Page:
If you’ve been experimenting with raw food treats for your dog you may well have offered your pup chicken, turkey or duck necks. It wouldn’t surprise me if Rover was pawsitively thrilled! And, you might have been feeling pretty good about offering a treat that’s not only tasty, but apparently fun for your pooch to consume. Not only that, if you’ve been doing your homework, you probably came across information indicating that neck meat, tracheas, and gullets are great sources of glucosamine and chondroitin. They tend to be cheap, to boot! So, what’s not to love?
Turns out, feeding too much of these particular raw products may contribute to your pet developing thyrotoxicosis, or hyperthyroidism. When a dog sufferers from hyperthyroidism, too much thyroxine circulates in his body. Thyroxin is a hormone produced naturally in the thyroid gland and in dogs, hyperthyroidism is most often the result of a thyroid gland tumour. But, hyperthyroidism can also be caused by an overabundance of thyroxin originating in their food.
Because the body’s metabolism goes into overdrive with this condition, the dog may experience weight loss despite eating a lot, need to drink a ton of water, exhibit hyper-excitability, pee a lot, and have a racing heart (or show other heart irregularities). How serious is this condition? Untreated, hyperthyroidism can eventually result in heart or kidney failure.
The link is geographic - the thyroid gland is located near the top of the neck. Eating a lot of neck meat or products like tracheas or gullets can result in your dog consuming an unusually large amount of thyroid hormones. Those hormones are not destroyed by the digestion process and, instead, are absorbed into the body. Poultry gullets and tracheas are not the only source of potential trouble. Neck meat from lamb, beef, goat, or pork can also be problematic.
Variety, as they say, is the spice of life. That’s certainly true for formulating the perfect diet for your dog (and you, to be honest). No matter how much your dog loves chewy treats from the neck area, mix it up and provide other options. Likewise, when you are shopping around for a prepared diet, investigate how much neck meat goes into each portion. Neck meat is inexpensive, so it’s not surprising to find some in raw food, but more is not necessarily better. If you are making your own raw food meals, use a variety of sources of meat and bones to reduce the risk of accidentally overwhelming your dog’s system with thyroid hormones.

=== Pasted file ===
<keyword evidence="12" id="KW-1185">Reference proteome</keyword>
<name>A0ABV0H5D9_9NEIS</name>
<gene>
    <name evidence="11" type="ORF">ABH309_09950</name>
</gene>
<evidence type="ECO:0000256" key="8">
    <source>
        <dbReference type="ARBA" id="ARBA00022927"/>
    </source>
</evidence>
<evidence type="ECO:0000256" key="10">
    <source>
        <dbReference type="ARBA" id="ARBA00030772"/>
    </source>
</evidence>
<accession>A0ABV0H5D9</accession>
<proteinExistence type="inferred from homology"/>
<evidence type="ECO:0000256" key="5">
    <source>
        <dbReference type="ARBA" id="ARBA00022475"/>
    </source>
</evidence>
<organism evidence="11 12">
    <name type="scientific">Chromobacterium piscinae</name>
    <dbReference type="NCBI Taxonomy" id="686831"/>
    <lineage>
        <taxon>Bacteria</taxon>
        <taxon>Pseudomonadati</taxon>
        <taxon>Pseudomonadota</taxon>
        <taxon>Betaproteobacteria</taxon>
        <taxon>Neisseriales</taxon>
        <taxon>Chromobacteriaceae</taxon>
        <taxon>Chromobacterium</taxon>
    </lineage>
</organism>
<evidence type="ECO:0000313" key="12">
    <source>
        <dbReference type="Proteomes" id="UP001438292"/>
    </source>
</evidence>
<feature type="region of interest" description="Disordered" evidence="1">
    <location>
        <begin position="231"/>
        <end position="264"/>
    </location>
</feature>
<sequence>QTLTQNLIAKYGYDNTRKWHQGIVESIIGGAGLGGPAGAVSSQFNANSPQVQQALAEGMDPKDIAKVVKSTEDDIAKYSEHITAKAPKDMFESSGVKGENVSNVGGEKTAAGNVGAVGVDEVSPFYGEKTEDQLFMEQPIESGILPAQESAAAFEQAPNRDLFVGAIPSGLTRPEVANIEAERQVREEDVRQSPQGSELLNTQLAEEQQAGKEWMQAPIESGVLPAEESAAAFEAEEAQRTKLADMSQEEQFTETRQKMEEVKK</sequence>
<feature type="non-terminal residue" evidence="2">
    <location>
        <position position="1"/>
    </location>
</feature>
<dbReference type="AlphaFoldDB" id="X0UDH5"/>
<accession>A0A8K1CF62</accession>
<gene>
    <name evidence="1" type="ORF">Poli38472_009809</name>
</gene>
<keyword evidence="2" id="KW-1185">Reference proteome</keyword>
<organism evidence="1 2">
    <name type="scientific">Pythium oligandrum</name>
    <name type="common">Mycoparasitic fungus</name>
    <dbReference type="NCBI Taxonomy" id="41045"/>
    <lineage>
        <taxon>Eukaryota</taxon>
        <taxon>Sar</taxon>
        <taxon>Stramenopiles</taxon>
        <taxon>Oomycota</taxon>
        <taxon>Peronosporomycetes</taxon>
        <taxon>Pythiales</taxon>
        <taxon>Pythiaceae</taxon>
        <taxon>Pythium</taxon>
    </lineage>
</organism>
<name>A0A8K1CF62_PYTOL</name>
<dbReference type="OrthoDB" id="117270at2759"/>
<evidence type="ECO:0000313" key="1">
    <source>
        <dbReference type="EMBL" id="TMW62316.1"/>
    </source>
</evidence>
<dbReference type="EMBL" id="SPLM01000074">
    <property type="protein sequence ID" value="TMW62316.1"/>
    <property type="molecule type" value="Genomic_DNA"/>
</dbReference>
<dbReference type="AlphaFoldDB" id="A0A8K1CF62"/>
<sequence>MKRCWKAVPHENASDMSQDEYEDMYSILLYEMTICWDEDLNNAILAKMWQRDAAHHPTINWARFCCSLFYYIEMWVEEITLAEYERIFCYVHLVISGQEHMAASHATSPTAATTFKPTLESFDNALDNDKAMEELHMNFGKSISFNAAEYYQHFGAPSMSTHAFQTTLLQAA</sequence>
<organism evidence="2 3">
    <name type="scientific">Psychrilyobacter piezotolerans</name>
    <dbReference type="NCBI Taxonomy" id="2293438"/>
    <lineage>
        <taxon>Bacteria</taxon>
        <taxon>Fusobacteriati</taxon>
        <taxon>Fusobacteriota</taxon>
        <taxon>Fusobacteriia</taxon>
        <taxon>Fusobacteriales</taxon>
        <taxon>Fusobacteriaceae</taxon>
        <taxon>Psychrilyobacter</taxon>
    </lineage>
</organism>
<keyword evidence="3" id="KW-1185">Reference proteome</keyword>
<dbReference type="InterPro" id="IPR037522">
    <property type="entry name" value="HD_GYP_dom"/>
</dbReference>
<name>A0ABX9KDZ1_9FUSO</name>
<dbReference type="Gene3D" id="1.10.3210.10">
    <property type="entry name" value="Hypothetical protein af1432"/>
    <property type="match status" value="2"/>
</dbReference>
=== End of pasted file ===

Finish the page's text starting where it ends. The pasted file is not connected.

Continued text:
If the cause of your dog’s hyperthyroidism is dietary, then chances are that feeding less neck meat will reverse the problem. However, you may want to discuss the option of iodine supplementation with your veterinarian. A certain amount of iodine is necessary to promote healthy thyroid function, but it’s easy to miss the mark and take too much, which can lead to a whole slew of other health issues.
The best way to keep ahead of the curve is to pay close attention to any changes in appetite, stool formation, water consumption, and energy levels. If you spend plenty of time with your dog, this is easy. Don’t ignore changes in excitability or activity levels and be vigilant when it comes to monitoring weight loss and gain.
Regular vet checks should be part of your dog’s care regime and a series of standard blood tests and a urinalysis should be part of Pixie’s annual checkup. Thyroxine (T4) levels in the bloodstream may be elevated in hyperthyroidism, though this test is not always a good early warning as T4 levels may not change until the condition is more severe.
The bottom line is, you don’t need to ignore meat or other products originating from the neck, but be careful you don’t overdo it.
At Rawmate, we are always searching for ways to find the best possible balance when it comes to creating your dog’s diet. Check out what our Rawmate subscription meal plan includes and consider letting us handle the details when it comes to how much of which ingredient provides the optimal nutritional balance for your four-legged buddy.